Last year I watched the remarkably interesting School Days and one of the best comments I’ve read is how it can be characterized as a “descent into hell.” What kind of hell? School Days is a remarkably constructed world of teenagers, being constructed from the material of an erotic game where players try to fuck all the females (as the game allows). What I know of anime that take on such material is that they are straight fanservice vehicles to tantalize the viewer and enjoy the interplay between source material and adaptation.
What made School Days interesting it plotted and presented how such a world will operate with rational consequences – provided that the main character will fulfill the desire of the gamer: fuck everyone. As such, the often bland main character type inevitably manifests a morally repugnant personality, and the pursuit of sex with all willing females results in a stew of betrayals and duplicity. Now add to this how at least some of the female characters are written as characters just enough to go beyond game objectives, and we are treated to a palpable sense of pain and remorse.
But gamer’s got to game, all for the fappy ending(s). And here School Days gave a grand show. I won’t say any more, for those who haven’t seen this anime. The episodes leading up to the ending I certainly feel a sense of being in a fictional contrivance that aspires to a depiction of hell. After all, hell is other people.
This is precisely why I juxtapose the longer and more complex Infinite Ryvius, a science fiction anime set in space wherein the solar system is facing a quite far off (not within the characters’ lifetimes) but imminent apocalypse. If School Days is simple in its elegance of constructing hell, Infinite Ryvius is complex and elegant. Here I will discuss how it achieves this without divulging spoilers – which I believe will make enjoying this show impossible. It’s not going to be easy, but I must do what I can. I can only ask for forgiveness if I have mentioned a plot event that spoils you for this show. Onwards!
Infinite Ryvius is a directorial work of Taniguchi Goro – I’ve seen at least two other of his shows: the superlative Planetes and the wildly enjoyable Code Geass. I pretty much watched this show (26 episodes) over 3 or 4 days. I have not experienced a show with such heart-stopping intensity sustained for a 15-episode stretch at some point. It also bears noting how this anime provided one of the most satisfying denouements I’ve seen in the TV format. I’d remember a lot more love for other shows such as Star Driver if they follow this example.
The success of Infinite Ryvius is how it made me care about the characters. I don’t mean I necessarily root for them enthusiastically, but I care. I want them to be safe, I don’t want them to come to harm. I don’t want them to be assholes to each other. I want them to act in accordance to how they talk about themselves, or think of themselves. Then, this show oh my god… all of the characters you gave a benefit of the doubt, they will all fail you.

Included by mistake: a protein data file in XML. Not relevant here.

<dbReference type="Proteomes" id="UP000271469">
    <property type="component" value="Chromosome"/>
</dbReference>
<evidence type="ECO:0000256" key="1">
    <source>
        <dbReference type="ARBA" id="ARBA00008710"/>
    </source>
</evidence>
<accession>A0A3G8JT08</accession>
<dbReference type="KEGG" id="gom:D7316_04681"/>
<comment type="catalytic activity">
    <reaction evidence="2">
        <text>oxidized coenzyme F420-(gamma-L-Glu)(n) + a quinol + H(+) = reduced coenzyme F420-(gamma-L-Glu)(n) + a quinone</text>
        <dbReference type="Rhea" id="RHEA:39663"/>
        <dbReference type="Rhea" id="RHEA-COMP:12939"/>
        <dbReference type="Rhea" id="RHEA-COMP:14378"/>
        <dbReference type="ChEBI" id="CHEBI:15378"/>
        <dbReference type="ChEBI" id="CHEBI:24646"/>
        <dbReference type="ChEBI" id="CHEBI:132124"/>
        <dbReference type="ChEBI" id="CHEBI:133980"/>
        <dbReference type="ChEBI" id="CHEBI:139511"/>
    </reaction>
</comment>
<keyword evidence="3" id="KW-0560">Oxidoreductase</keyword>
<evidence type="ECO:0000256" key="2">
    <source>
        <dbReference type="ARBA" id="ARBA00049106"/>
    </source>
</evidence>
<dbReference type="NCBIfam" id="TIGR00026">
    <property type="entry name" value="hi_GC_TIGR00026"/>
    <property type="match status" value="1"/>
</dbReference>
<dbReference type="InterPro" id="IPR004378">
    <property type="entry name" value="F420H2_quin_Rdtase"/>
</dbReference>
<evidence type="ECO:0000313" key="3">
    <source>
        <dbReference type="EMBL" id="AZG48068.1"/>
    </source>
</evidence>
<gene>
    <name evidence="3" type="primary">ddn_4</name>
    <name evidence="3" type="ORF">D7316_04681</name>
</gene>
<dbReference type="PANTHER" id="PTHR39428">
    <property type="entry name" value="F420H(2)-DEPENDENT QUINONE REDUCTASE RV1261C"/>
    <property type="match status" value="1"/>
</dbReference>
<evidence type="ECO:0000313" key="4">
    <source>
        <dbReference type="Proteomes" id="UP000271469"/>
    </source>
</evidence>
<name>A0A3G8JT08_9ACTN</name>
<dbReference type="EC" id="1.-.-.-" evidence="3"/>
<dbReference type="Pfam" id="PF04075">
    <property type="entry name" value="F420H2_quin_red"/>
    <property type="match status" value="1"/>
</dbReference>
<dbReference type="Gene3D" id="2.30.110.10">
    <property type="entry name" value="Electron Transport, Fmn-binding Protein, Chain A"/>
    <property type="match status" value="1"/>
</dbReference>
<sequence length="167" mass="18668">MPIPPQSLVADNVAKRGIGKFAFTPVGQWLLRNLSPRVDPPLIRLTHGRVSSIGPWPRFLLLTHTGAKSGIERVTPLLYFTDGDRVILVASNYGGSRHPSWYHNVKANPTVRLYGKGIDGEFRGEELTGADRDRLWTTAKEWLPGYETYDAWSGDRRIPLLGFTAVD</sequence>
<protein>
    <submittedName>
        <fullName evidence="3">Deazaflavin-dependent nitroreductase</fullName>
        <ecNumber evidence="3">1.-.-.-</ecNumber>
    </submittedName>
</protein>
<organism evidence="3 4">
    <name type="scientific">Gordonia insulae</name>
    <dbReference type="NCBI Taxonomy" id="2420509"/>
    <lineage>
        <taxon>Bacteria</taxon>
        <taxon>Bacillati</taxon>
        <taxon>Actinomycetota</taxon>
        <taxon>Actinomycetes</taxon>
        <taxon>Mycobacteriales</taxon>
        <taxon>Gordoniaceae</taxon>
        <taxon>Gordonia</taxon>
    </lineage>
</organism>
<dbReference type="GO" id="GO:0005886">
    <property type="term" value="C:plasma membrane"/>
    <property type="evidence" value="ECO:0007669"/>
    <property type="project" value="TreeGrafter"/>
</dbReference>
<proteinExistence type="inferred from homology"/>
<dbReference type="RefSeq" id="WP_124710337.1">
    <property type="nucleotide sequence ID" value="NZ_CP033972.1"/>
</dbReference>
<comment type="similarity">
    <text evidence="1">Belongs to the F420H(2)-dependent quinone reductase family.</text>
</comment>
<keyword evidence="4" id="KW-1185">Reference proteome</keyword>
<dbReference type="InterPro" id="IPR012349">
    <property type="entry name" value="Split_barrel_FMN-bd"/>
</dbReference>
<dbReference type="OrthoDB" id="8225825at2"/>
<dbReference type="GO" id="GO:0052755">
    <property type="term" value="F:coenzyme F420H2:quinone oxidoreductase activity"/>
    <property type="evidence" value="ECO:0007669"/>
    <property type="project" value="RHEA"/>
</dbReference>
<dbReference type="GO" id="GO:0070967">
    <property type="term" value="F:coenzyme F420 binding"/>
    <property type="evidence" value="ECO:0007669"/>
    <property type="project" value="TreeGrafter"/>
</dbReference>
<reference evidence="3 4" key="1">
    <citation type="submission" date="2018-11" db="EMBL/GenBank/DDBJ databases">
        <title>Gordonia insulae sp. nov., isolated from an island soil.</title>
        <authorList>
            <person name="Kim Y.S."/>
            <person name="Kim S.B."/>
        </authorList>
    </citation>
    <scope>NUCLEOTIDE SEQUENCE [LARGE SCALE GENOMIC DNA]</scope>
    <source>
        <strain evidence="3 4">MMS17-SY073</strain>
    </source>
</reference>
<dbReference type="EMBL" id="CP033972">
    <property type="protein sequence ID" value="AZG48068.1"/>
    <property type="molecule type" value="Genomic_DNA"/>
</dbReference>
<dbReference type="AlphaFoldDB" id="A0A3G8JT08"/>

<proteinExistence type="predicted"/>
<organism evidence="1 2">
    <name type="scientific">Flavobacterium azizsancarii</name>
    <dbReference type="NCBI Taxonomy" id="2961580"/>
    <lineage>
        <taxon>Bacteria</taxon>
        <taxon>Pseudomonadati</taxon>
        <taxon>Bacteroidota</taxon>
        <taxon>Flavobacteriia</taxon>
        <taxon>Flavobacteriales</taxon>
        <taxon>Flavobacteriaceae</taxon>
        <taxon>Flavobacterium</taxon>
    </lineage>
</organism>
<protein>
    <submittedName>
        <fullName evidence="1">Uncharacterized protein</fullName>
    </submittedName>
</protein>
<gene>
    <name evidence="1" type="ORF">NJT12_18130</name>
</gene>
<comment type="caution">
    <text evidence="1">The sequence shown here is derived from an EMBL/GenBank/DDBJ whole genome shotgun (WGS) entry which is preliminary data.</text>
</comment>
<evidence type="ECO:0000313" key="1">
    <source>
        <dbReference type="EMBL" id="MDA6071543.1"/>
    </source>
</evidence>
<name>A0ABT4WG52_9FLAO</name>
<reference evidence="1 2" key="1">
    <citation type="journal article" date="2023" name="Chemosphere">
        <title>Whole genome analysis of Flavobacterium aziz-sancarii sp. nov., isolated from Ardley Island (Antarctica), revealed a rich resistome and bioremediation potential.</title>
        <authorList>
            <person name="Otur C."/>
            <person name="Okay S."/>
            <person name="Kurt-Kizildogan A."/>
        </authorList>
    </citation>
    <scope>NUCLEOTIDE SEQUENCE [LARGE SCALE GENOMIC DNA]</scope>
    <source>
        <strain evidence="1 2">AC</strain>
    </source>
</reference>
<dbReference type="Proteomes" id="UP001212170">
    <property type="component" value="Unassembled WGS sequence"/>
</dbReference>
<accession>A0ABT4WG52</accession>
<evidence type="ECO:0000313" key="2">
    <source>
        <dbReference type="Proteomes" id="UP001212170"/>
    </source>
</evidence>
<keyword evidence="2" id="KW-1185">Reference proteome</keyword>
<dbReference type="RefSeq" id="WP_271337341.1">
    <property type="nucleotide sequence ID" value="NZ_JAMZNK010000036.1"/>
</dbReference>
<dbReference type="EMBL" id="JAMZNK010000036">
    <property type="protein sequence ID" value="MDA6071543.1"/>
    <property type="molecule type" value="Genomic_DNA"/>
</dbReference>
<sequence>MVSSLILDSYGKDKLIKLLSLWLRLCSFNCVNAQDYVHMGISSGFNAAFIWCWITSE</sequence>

They will be tested, and they will fail terribly. And this isn’t the kind of show that only punishes characters with a slap on the wrist, a blush of embarrassment, a few choice words from their peers… no. This show punishes with shame, guilt, because people will suffer pain, privation, loss of dignity and integrity as a fallout of each other’s decisions. The eye of your enemy, your comrade, your lover, are all stark fluorescent lights exposing everything ugly about you. And yes, people die.
And this means teenagers. The extreme setting brings close to 500 teenagers adrift in space without any adult supervision. Comparisons with William Golding’s Lord of the Flies are apt, given how the Ryvius (space vessel) at least at first would seem a kind of paradise similar to the island amidst a nuclear war in Golding’s novel. Similar to the novel is how “innocents” left to themselves will devolve into savagery despite and/or because of the resources available to them. There are many parallels that can be read as references, from the alien entity that functions as the living nerve center of the ship – analogous to the “Lord of the Flies” itself (and an offering to the beasts that hunt them), to the attempts at self-governance.
But this is anime, and as such I happily compare it with its peers. A frequent observation (or complaint, from some viewers) in science fiction anime (especially warfare and robot shows) is how everything important are in the hands of the teenagers. Mobile Suit Gundam’s White Base is a ship of teenagers after all. But Infinite Ryvius does more than just remember love for Golding and Tomino. It gives the construct a terrible scale, and quite troubling consequences to watch.
Yes, it is indeed quite terrible to watch children treat each other the way we see them in Infinite Ryvius. It does remind me of Neon Genesis Evangelion (“I mustn’t look away”) but again, on a terrible scale. The cast of Eva had adults failing with them (which is a different kind of tragedy, but one can often count on adults failing children in anime). These kids only had each other, and that was their hell.
It is breathtaking to watch.
(I can also talk a lot about the space warfare and the portrayal of giant robots in this show, but I’ll do that in the comments).